* , ,*
LONDON, May 12 (Sunday)
-A German radio broadcast h
here early today said Essen, w
the great German Krupp p
Works are located, and two0
German towns had been bombe
Allied planes.
* * *
AMSTERDAM, May 11-(RP)-
Netherlands General Headqua
announced tonight that the D
army had recaptured a town
the enemy in a four-hour coux
attack and killed "all soldiers'
a German armored train.
Wa ite Frames
,juvenile Crin
Prevention B
Professor Of Law Seh
Will Present Stat
At CapitolGatheri
Prof. John B. Waite of the
School will journey to Washin
D. C., this week to present to
American Law Institute for its
sideration a model statute, desi
to prevent repeated juvenile c
which he has drafted in cooper
with a committee of the Instit
If the proposed statute receive
approval of the Institute, it wi
sent with that body's recommend
to the legislatures of the 40 or
states which will convene in the
islative year, 1941.
The Law Insitute, in session
15-17, comprises approximately
of the outstanding lawyers and Jt
from all over the nation. A
mittee of the institute and Prof
Waite have been studying the1
lem of juvenile delinquency
special examination of measur
provide adequate prevention o
peated juvenile crime.
The model statute, the resu
two year's research, proposes to e
lish a central state authorit
whose jurisdiction all young pe
convicted of crime will be come
instead of prison.

Westwall Attack;
rms New Cabinet
Netherlands Stop German East Advance;
and- Nazi Forces Gain Foothold In Belgium
ther-
aper But Report Indicates 'Heavy Casualties'
the
terri-
scope WAR BULLETINS
WASHINGTON, May 11.-(P)-- The Red Cross cabled $100,000 to
-{A') Belgium and the same amount to The Netherlands today for relief
teard of the military and civilian wounded.
there The Red Cross also announced it had ordered 100 ambulances for
Atms use in the war zones.
other BRUSSELS, May 11.-(P)- This Belgian capital was bombed from
d by the air again tonight. Heavy detonations resounded in the center of
the city, and an air raid alarm was in effect from 6:20 p.m. to 7 p.m.
Civilian casualties in Saturday's bombings were said authoritatively
-The to be higher than on Friday, first day of the German invasion.
rters The city of Liege also was heavily bombed Saturday.
hutch AMSTERDAM, May 11.--(')- Americans in The Netherlands were
from advised by United States Minister George A. Gordon tonight to "stay
nter- put" as he deemed it inadvisable to attempt to cross any Dutch fron-
on tiers.
-- French Resist Attack
By ROY P. PORTER
PARIS, May 11.-(P)- Seasoned French troops in the Sterck region
of the Moselle River valley today beat off the largest German attack on
.e the Maginot Line since the war started, military sources reported. An
entire German division of 14,000 men was said to have been halted in its
tracks.
The Nazi movement just east of Luxembourg reportedly was crushed
from the strongly fortified front-line positions to which outpost units
[001 withdrew yesterday at the first assault by Nazi advance guards.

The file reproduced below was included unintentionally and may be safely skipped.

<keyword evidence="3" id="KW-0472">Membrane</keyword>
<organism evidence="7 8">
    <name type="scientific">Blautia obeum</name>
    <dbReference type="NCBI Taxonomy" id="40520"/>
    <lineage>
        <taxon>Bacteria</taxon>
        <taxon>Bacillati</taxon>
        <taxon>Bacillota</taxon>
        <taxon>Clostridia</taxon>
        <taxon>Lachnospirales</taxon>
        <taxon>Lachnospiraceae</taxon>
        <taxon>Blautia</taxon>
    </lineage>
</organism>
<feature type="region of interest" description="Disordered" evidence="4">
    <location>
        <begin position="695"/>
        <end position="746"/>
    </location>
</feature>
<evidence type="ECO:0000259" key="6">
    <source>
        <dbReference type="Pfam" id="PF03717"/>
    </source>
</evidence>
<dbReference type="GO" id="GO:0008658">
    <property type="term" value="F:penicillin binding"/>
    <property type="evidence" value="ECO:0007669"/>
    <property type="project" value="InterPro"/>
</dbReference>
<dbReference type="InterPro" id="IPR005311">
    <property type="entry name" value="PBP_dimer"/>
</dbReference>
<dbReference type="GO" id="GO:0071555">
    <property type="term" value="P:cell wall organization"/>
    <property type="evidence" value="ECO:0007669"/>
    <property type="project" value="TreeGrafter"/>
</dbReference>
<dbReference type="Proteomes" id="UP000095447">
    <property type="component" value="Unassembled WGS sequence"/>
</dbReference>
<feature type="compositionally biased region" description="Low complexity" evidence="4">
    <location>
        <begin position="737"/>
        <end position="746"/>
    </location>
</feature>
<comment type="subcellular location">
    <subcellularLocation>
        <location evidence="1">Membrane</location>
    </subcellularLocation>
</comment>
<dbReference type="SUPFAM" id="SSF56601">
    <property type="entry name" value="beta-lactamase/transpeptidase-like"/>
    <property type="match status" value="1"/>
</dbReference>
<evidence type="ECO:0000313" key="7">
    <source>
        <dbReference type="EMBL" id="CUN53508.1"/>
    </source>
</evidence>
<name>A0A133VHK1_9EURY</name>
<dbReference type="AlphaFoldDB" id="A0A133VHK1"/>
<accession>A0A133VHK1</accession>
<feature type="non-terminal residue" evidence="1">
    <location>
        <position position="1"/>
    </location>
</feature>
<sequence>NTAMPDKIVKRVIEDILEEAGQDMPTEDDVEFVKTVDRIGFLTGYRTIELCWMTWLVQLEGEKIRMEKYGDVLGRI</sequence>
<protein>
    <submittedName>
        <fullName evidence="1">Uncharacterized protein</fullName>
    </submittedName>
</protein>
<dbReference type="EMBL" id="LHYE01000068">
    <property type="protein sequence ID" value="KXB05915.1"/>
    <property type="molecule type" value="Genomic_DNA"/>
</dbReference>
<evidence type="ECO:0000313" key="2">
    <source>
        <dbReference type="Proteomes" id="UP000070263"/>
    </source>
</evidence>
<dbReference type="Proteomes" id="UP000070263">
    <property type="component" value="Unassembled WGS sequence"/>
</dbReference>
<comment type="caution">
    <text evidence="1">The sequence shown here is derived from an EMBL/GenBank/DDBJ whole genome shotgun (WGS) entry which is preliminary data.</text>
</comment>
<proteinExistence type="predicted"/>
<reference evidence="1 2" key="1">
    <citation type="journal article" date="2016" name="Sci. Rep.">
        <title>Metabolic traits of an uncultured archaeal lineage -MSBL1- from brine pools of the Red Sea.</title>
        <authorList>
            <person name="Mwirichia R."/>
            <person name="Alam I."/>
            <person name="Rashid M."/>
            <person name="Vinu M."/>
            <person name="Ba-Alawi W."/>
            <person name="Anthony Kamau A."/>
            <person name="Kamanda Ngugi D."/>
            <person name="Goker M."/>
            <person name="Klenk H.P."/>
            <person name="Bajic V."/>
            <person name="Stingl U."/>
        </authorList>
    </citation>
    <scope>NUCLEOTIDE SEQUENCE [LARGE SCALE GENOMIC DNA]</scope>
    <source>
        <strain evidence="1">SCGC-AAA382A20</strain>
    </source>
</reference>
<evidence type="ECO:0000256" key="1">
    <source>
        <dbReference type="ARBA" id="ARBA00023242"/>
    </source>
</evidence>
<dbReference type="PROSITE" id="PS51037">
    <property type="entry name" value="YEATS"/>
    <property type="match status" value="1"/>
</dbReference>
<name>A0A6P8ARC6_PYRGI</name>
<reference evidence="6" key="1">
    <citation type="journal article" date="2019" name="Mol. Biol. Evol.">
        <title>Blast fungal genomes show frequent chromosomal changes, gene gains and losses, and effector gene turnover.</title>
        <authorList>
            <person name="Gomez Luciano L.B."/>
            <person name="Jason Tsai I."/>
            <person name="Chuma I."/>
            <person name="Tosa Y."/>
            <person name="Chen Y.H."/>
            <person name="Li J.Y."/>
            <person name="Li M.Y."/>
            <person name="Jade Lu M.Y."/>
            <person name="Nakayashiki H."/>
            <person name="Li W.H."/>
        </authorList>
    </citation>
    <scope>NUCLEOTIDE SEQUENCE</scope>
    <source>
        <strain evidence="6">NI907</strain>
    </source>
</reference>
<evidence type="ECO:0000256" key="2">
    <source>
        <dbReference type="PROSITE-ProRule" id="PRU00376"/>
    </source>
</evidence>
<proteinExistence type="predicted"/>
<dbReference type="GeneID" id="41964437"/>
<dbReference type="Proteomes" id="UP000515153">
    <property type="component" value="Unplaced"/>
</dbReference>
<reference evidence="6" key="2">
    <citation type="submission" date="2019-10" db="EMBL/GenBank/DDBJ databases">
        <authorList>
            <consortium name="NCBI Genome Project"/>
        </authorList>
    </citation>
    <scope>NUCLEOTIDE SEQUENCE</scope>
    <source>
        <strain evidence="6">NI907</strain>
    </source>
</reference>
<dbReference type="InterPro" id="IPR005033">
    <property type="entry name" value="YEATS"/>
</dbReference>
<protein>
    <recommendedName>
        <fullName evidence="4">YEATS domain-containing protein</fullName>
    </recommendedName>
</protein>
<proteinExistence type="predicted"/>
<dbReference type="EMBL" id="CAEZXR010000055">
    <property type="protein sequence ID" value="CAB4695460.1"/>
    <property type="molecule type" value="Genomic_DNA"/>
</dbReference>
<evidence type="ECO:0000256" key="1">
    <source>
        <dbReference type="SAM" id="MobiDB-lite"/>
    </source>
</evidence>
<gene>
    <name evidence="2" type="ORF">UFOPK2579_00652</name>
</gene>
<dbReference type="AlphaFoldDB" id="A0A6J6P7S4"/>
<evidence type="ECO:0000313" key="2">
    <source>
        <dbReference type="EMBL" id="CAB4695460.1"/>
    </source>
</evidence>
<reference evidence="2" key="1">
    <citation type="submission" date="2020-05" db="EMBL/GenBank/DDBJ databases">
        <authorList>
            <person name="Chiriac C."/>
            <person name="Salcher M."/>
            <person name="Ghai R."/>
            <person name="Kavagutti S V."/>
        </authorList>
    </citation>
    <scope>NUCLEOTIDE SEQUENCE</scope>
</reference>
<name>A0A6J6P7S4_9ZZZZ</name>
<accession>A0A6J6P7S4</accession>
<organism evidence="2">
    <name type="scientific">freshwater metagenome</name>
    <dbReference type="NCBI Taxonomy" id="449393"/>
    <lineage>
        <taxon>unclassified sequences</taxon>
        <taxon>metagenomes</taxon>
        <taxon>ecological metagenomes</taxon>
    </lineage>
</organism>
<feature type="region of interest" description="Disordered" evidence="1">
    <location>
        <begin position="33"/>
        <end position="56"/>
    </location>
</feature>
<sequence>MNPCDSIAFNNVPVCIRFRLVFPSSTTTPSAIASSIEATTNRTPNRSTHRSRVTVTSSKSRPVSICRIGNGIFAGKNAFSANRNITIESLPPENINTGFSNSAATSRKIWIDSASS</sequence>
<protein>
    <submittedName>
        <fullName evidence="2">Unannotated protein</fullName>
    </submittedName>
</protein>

tute Additional forces quartered in the subterranean Maginot Line supported
the battle squads with artillery and machine gun fire and tonight the
ng military spokesman here said the battle area was quieting down.
At the same time, a French high command communique said the
Law Germans had lost heavily in fighting in the southern part of Luxembourg.
gton, Meanwhile, Germany's blitzkrieg troops were said by French military
the sources to have driven across the Maas River in Southern Holland, occupy-
con- ing the city of Maastricht, on the Belgian frontier, and to have occupied
gned the town of Arnhem, in East Central Holland. (The censor deleted four
rime, words in this dispatch, apparently relating to towns being occupied.)
ation The Allies were rushing troops to the aid of the low countries, the
ute. communique revealed.
s the .. "Our troops continued their advance across Belgium, aiding their
ll be Allied troops at various points by the action of their advance groups," the
ation high command reported. "The advance is going on rapidly."
more . German troop landings on beaches in the vicinity of The Hague have
leg- caused a "troubled" situation in Holland, military authorities said.
The Germans first began to land troops yesterday as their motorized
May forces were crossing the eastern Dutch frontier.
750 British planes bombed and strafed the beaches yesterday while the
udges Dutch troops attacked German units. The landings began again today and
com- this afternoon military spokesmen said the situation was uncertainal-
fessor thisgaftenoon hmilta pmens aidptesttion rtn
prob- though the Dutch detachments were reported to be In control.
with
es to Netherlands Fight For Existene
f re- ti
By J. REILLY O'SULLIVAN
lt of AMSTERDAM, May 11.--(P)-The invaded Netherlands today stamped
stab- out dangerous enemy segments in a German blitzkrieg pattern which
y to persistently planted air troops behind the most carefully laid defenses and
rsons dumped its first bombs in the ancient heart of Amsterdam, city of canals.
pitted The Dutch high command announced the German advance had been

Michigan Nine Beats OSU, 5-2
As Tennis, Track Teams Win

I

Drama Season Opens Monday;
Ruth Chatterton In Pygmalion'

E
1
l
7

By S. R. WALLACE
Ann Arbor's great white way will
come to life for the next five weeks
when the Lydia Mendelssohn The-;
atre house lights dim on the 1940
Dramatic Season opening 8:30 p.m.